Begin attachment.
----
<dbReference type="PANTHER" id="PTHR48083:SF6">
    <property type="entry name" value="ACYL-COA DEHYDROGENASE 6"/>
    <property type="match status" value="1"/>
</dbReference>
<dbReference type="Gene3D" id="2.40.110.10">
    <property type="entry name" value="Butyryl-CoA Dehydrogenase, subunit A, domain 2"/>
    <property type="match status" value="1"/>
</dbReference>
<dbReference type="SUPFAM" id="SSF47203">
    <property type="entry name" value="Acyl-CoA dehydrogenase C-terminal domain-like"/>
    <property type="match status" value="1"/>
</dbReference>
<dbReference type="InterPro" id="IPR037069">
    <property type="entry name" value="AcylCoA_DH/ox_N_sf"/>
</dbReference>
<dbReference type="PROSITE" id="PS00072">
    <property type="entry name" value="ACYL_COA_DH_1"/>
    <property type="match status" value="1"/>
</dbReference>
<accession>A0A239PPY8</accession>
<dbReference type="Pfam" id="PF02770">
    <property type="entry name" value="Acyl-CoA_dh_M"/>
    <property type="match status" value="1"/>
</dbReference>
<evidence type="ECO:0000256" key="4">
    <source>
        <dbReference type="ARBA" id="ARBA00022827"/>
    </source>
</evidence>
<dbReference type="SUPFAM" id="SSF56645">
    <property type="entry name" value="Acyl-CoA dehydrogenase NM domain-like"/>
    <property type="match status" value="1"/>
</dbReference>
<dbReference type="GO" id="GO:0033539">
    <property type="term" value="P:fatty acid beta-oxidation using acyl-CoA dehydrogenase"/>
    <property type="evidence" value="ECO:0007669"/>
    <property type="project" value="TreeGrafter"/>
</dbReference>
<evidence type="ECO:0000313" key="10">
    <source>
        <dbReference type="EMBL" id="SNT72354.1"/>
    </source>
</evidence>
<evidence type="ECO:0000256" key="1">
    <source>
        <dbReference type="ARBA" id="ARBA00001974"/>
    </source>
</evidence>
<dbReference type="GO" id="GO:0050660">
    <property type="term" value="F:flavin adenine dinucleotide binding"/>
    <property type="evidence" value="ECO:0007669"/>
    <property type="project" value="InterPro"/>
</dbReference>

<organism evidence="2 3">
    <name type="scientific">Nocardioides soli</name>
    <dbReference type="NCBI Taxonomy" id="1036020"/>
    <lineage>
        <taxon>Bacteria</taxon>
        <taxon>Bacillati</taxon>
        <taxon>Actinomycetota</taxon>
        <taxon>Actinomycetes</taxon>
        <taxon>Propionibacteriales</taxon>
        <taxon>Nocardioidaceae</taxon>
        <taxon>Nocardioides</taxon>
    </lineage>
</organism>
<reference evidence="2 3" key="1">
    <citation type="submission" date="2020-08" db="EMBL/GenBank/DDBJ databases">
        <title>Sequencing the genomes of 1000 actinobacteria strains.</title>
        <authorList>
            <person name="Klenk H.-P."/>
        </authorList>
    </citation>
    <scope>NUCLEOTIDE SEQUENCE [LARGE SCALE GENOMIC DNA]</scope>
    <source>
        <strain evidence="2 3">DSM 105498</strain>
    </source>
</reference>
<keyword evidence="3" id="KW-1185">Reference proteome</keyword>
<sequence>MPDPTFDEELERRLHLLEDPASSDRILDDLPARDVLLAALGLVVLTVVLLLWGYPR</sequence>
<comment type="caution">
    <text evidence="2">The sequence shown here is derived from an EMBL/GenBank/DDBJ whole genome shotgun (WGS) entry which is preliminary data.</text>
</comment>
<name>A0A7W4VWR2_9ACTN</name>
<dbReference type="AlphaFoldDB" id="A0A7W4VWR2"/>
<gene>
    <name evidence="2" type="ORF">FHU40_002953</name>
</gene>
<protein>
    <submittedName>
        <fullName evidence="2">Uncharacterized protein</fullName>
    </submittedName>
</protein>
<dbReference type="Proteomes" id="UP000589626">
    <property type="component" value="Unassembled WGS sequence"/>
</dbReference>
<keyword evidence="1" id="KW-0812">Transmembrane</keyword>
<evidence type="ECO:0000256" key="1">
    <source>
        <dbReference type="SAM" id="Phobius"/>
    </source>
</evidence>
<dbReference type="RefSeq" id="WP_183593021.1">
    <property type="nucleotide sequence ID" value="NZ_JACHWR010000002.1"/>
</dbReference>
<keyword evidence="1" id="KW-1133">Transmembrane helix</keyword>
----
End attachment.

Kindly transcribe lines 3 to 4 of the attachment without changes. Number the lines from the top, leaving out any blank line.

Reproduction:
    <property type="match status" value="1"/>
</dbReference>